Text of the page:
The rules will for the first time create a strong data protection law for Europe's 500 million citizens, replacing an outdated patchwork of national rules that only allowed for tiny fines in cases of violation.
The rules also state that individuals must give their "clear and affirmative consent" before private data is processed by companies or governments. This point became important after leaks two years ago showed allegedly widespread US government snooping of European data such as phone calls and emails.
The new rules also allow for the streamlining of data transfers for policing and judicial purposes, helping to improve security in the wake of the November 13 attacks in Paris, which killed 130 people, and last month's suicide bombings in Brussels, which left 32 dead.
Privacy has become a hot topic amid pressure by companies to get information on consumers, as well as the needs of security services to have as much data as possible on possible suspects involved in extremist attacks.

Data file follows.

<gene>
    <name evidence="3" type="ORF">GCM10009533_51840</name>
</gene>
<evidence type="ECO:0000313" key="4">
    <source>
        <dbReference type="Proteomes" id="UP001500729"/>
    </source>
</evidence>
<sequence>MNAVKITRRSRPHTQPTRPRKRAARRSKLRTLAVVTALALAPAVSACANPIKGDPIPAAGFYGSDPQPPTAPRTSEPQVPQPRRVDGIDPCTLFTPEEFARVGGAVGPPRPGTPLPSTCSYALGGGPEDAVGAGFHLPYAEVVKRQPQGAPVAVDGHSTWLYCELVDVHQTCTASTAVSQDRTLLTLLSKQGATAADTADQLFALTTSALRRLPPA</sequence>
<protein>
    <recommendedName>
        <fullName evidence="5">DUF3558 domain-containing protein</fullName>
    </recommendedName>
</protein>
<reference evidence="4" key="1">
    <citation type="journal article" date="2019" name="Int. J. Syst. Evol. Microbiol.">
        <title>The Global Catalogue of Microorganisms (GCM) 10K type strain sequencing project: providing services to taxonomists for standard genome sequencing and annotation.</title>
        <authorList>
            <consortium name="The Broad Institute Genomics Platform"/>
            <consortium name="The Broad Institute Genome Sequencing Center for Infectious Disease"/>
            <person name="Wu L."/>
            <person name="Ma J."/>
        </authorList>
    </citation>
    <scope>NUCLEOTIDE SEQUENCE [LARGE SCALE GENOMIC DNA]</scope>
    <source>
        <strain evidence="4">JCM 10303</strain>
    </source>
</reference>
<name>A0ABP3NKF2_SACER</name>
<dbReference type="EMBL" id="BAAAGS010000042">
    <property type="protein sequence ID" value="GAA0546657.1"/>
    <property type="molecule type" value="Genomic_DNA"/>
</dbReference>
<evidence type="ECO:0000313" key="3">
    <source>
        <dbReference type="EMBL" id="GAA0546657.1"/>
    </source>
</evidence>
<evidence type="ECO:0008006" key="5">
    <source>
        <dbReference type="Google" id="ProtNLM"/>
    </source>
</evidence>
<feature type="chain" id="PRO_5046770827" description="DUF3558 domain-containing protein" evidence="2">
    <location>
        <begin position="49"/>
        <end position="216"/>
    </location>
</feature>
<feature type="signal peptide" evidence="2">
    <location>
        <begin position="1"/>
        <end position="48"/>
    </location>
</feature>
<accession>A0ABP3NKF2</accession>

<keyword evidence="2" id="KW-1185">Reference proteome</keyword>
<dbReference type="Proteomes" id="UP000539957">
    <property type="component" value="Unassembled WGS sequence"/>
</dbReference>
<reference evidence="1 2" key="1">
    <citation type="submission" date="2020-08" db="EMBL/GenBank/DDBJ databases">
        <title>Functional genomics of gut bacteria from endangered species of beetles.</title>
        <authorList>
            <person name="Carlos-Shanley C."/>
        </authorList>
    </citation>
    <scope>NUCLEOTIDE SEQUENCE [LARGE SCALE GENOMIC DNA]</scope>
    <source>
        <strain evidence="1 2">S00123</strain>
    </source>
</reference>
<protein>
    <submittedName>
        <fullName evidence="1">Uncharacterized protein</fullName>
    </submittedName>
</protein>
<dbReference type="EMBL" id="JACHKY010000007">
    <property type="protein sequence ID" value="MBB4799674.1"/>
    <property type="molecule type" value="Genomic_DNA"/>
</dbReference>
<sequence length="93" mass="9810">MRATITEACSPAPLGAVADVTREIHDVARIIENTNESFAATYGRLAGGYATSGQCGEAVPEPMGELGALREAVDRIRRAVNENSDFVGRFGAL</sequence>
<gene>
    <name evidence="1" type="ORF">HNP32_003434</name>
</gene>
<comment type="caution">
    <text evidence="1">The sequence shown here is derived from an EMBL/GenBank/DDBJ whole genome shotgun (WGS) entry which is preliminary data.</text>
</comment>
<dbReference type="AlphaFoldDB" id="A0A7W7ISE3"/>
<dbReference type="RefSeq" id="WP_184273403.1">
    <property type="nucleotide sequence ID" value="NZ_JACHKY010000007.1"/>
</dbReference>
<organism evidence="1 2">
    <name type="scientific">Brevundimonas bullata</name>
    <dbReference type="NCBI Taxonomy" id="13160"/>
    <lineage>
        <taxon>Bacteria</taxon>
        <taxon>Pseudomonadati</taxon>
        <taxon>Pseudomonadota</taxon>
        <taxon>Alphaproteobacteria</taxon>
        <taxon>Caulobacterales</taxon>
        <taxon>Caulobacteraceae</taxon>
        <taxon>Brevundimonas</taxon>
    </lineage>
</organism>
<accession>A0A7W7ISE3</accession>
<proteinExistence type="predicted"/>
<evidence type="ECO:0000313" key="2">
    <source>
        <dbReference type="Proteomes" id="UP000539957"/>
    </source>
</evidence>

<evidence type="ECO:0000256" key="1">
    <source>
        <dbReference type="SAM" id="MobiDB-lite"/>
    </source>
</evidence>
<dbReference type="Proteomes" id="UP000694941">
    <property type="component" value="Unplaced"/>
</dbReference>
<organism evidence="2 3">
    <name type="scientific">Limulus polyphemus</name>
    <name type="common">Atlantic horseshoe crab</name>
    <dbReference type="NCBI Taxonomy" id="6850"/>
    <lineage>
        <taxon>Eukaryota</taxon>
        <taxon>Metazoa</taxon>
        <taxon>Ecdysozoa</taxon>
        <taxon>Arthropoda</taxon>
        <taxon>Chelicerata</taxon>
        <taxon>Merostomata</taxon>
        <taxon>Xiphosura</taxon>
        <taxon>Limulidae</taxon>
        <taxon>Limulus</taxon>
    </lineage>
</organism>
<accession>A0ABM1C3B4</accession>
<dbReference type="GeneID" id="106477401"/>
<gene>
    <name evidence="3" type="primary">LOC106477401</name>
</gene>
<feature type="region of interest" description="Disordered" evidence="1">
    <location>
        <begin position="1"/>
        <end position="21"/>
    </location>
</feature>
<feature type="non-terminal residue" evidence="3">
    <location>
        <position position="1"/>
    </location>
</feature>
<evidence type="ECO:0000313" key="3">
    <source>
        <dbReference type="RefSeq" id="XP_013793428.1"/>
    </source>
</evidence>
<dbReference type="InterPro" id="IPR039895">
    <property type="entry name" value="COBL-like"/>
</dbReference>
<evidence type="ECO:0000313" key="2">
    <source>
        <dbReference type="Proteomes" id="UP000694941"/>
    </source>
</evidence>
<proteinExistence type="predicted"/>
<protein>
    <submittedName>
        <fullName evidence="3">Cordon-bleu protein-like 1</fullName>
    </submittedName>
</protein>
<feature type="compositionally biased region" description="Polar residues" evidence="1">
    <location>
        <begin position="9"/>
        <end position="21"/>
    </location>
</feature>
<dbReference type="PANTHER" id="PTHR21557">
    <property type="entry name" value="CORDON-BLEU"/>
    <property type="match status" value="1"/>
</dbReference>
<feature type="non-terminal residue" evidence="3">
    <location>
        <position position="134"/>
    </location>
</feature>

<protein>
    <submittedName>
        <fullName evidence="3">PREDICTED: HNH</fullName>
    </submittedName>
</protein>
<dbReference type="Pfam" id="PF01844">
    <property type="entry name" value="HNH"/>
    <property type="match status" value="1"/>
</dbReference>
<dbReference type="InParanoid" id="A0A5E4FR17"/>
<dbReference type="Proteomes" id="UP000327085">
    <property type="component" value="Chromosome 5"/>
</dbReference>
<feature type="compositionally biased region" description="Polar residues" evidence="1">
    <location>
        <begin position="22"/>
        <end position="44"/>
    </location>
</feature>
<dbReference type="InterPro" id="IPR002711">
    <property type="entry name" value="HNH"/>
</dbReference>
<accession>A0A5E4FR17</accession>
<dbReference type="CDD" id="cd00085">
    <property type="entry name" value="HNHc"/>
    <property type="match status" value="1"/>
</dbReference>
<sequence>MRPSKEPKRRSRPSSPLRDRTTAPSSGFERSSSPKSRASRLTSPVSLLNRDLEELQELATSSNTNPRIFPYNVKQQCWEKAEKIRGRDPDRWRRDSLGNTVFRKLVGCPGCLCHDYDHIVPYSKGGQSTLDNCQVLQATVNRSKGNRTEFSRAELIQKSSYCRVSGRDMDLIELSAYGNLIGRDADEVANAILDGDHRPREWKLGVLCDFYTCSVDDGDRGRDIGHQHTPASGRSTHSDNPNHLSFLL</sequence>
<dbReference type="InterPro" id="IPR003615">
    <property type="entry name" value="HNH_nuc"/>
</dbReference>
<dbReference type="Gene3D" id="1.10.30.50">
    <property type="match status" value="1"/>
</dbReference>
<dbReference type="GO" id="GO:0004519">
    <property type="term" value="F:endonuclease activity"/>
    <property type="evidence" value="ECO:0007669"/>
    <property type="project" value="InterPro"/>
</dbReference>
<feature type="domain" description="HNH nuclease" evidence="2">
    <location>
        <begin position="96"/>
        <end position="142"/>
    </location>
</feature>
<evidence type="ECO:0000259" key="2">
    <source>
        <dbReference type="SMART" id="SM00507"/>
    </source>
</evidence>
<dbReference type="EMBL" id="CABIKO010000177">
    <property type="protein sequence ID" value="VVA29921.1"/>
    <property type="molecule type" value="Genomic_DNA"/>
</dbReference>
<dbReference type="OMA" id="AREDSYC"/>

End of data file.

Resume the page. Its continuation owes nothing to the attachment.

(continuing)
The European parliament's president, Martin Schulz, said that "the security of European citizens should never be ensured at the expense of their rights and freedoms."
But he welcomed the new rules as "crucial steps" in the digital age when the privacy of consumers has come under ever greater threat.
Commercially, there also is a lot a stake and the parliament's chief negotiator, Jan Philipp Albrecht, has said that firms breaching EU data protection rules could be fined as much as 4 percent of annual turnover, which could amount to billions in dollars.
After four years of fierce political battles between industry and privacy groups, the rules should now become official within a two-year span.